And the necessity to engage on this messy level
I've struggled with the concept of the "Science of Planning", the title of the Masters degree that I received. It gives me the sense that there exists some sort of body of knowledge that represents the objective optimalization of cities, that urban planners collectively agree on working towards.
In reality, the making of cities is an absolute power struggle shit show.
The current form of the city reflects the subjective actions of every person that lived and worked in the city before you. Subjectivity is necessary because we’re trying to make decisions that intrinsically have no right answer. Do we dedicate a space to cars, or pedestrians? Allow one home, or 100 homes? Do we fund new highways, or new transit? And anyone with enough power and clout can come and affect change in the city, even if it only benefits the few, and is to the disadvantage of many.
The city is the arena where our most important values duke it out.
Further, the city is a representation of our societal values.
Therefore, there is no such thing as neutrality in planning.
This means that as urban planners, we should acknowledge that our tools and principles are biased.
We must know the values that result from our recommendations and decision-making.
Every vote for or against a change to the city is an endorsement to something.
And maybe it shouldn't be the "Science" but the "Political Art" of planning.
🐦 Tweet: Monopoly's lost half
This week I learned that the board game Monopoly had an alter ego called The Landlord's Game. This version introduced the Georgist idea (named after Henry George, a super interesting progressive dude from 1800s) of a Land Value Tax which demonstrated how wealth and prosperity could be distributed to the masses, rather than consolidated to a single winner. The alternate rules to the game have some very interesting mechanics that somewhat simulate a real economy and illustrate this Georgist concept elegantly.
I was further "shook to the core" when I learned that the true game creator, Lizzie Magie Phillips, was never properly credited or given royalties for the game when Parker Bros. decided to manufacture it for the masses. It's a long story.
This simple game goes to show how neutrality in the city cannot exist. At the foundation is the assumption that every player/resident of a city is going to optimize their actions and choices based on achieving individual benefit. In the pursuit of prosperity on the individual level, The Landlord' Game proves that our economic systems can use this behaviour to create extreme inequality, or try to eradicate them.
🧠 Thought: Art and the individuality of experience
...everything always breaks down to the individual — individual suffering, individual failure. And no matter what group you belong to, I think that individuality of suffering and possibility and hope is the fundamental building block of human experience. And it is that — it is only to that — that art can say anything. Art can say very little about groups or general movements.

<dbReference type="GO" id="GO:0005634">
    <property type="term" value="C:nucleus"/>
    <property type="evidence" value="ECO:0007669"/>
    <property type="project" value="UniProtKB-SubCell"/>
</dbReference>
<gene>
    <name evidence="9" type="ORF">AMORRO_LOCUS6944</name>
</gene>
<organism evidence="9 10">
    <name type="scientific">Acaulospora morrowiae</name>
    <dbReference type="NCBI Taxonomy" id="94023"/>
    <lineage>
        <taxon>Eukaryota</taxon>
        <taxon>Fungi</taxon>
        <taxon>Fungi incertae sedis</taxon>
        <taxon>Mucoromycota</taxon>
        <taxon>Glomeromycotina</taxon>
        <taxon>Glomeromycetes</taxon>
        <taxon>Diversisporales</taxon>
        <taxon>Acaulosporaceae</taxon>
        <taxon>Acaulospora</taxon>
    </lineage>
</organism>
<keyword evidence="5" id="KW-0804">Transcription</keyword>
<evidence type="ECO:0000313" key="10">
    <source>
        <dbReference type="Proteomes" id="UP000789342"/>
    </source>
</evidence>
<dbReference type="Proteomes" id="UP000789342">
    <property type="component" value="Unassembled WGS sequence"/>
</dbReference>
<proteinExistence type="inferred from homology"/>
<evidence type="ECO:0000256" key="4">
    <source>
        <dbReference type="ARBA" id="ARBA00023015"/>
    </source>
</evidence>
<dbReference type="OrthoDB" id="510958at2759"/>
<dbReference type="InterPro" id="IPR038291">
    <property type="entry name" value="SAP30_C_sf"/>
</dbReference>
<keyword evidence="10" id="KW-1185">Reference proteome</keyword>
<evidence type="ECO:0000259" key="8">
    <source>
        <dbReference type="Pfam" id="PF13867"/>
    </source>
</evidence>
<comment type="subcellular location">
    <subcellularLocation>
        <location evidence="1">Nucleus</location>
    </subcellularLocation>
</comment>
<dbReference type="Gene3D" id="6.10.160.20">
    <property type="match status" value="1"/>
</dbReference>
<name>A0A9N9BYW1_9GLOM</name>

I was listening to an interview with the artist Enrique Martinez Celaya on Krista Tippett's podcast "On Being". His statement that art can only say something about the individuality of human experience struck a chord with me.
First of all, it acknowledges this existential aloneness that none of us can escape. We can never know what it is like to be another person.
Second of all, art is always a relationship between it and the individual. No-one else can participate in this exchange.
Lastly, in spite of the population density and crowded nature of cities, artists seem to always come back to the motif of the lonely urban dweller. Maybe this is not random.
📖 Word of the week: Qualia
Qualia is the plural word (Quale for singular) for "individual instances of subjective, conscious experience".
Qualia is the subjective part of a subjective experience. It represents the mental states of noticing an experience.
The philosopher and cognitive scientist Daniel Dennett once suggested that qualia was "an unfamiliar term for something that could not be more familiar to each of us: the ways things seem to us".
Further, Dennett describes four essential qualities of qualia in the following way:
ineffable – they cannot be communicated, or apprehended by any means other than direct experience.
intrinsic – they are non-relational properties, which do not change depending on the experience's relation to other things.
private – all interpersonal comparisons of qualia are systematically impossible.
directly or immediately apprehensible by consciousness – to experience a quale is to know one experiences a quale, and to know all there is to know about that quale.
While it is really hard to explain the word Qualia, it seems quite important. Entire branches of Philosophy depend on it. And any argument about a subjective topic (the feeling of pain, the redness of red, the taste of coffee, the value of transit) would be based on qualia.
While subjectivity seems to be essential for the formation of human settlements, it remains an under-developed aspect of the English language. We still have a way to go when it comes to carrying mature conversations about subjective experiences.
Thanks for reading! If you liked it, do give it a ❤️
Stay safe and stay curious.
PS. I did watch Shang-Chi🐉 and it was pretty awesome. Already a big Simu Liu fan here, but Awkwafina was my favourite! So human and relatable!